Celebs Get Justice Following Nude Photo Leaks, But There's Still A Lot More To Do

And there are new ways to protect yourself, too.

The man who officials say leaked nude photos of actress Jennifer Lawrence and several other celebrities has pleaded guilty to felony computer-hacking charges

Ryan Collins, a 36-year-old Pennsylvania native, caused waves in the entertainment industry after it was reported that he helped leak the nude photos online in August 2014. This week, he signed a plea agreement and could face up to five years in prison.

But Collins is just one of several people making headlines for leaking explicit images of people without their consent. Former ESPN anchor Erin Andrews was awarded $55 million of her $75 million civil lawsuit against Michael David Barrett and the owner of a Nashville Marriott. Barret, who stalked Andrews to the Marriott, proceeded to film her through a peephole in 2008 and upload the video onto the Internet.

Gawker is also in hot water this week as jurors will hear closing arguments in ex-pro wrestler Hulk Hogan's case against the celebrity gossip site. Hogan is suing Gawker for $100 million after they posted a video he says was recorded without his knowledge.

Following Collins' photo leak, Lawrence bravely spoke out out against the culture that made it (and the media frenzy that followed) possible. "Just because I'm a public figure, just because I'm an actress, does not mean that I asked for this," she told Vanity Fair, later adding, "The law needs to be changed, and we need to change."

News headlines from this week could not make the message any clearer: violating people's privacy is not OK.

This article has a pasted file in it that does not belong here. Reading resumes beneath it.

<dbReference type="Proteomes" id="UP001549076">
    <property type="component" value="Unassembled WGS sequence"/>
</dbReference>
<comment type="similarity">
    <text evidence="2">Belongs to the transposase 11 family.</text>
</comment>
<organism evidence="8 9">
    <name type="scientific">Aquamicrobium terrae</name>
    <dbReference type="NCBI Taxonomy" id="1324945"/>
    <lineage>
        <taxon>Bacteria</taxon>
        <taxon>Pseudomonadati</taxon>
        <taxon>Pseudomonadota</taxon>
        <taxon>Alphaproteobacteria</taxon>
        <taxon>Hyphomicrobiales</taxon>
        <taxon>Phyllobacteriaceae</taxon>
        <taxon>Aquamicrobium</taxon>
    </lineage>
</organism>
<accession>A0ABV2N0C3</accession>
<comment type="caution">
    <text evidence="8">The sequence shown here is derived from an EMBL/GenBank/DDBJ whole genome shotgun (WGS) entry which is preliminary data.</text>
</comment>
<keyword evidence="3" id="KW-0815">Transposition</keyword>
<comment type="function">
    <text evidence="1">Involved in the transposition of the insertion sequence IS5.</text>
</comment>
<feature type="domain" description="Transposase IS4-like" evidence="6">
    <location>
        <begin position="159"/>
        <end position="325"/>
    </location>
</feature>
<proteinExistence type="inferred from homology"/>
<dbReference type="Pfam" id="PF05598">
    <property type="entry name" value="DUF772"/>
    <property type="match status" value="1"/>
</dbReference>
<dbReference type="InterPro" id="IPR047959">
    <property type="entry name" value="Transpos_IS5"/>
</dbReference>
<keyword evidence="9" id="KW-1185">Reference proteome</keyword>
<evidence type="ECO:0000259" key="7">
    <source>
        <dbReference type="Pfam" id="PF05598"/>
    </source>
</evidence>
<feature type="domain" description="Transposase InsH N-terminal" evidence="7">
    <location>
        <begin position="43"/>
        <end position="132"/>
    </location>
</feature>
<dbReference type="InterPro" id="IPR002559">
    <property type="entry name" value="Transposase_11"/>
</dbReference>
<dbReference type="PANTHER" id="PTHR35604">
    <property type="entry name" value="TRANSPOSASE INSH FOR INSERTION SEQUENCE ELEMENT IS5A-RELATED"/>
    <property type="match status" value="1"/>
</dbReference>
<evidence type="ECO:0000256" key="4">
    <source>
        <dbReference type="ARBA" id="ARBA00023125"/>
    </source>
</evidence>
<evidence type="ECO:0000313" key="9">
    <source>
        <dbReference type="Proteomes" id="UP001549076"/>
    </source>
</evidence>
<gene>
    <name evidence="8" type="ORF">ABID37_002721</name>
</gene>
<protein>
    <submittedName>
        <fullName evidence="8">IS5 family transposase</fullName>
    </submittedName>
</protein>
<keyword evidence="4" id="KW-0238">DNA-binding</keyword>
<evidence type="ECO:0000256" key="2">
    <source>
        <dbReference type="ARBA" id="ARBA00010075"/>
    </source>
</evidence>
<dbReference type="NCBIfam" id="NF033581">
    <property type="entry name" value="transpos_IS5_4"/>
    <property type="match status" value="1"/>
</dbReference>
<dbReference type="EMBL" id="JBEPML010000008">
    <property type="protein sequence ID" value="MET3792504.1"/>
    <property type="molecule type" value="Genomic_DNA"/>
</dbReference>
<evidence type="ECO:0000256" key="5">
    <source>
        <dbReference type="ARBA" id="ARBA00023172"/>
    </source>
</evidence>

As the general public awaits rulings in Hogan's high-profile case, stories like these are a good reminder that everyone should take their privacy seriously. And so far, major organizations are taking notice. Apple has resisted the FBI's attempt at acquiring a backdoor to iPhones. Revenge porn, the practice of releasing explicit photos or videos of an ex after you've broken up, has been made illegal in 26 states. Google, Facebook, and Twitter all now have policies in place to combat revenge porn and other non-consensual uploads.

"Going forward, we'll honor requests from people to remove nude or sexually explicit images shared without their consent from Google Search results," Google said in a statement last June. 

If you're looking for simple ways to protect your own privacy online, here are three steps you can take right now. 


1. Give everything a (complex) password.

Make sure your computer needs a password to open even after it's just been asleep. Give your phone a password, too, and if you want to be extra safe make it more than a four-digit password, since those are not hard for a hacker to break into. 

2. Use two-factor authorization.

Protect everything from your Facebook and Google accounts to your Dropbox with two-factor authorization. This means that every time you log in somewhere you will also be texted a code to your cell phone to put in. That way, even if someone acquires a password or guesses it, they'd still need a second level of authorization.

3. Lie on your security questions.

This nifty trick comes from Techlicious. If you think about it, simple questions like, "What's your mother's maiden name?" or "Where were you born?" don't keep accounts particularly secure — anyone can figure them out. On the other hand, if you lie, it's far more difficult for someone to get access. If you're worried about memorizing these lies, just write them down and keep them somewhere in your work desk or at home. 

Cover photo:  Ethan Miller / Getty Images. 


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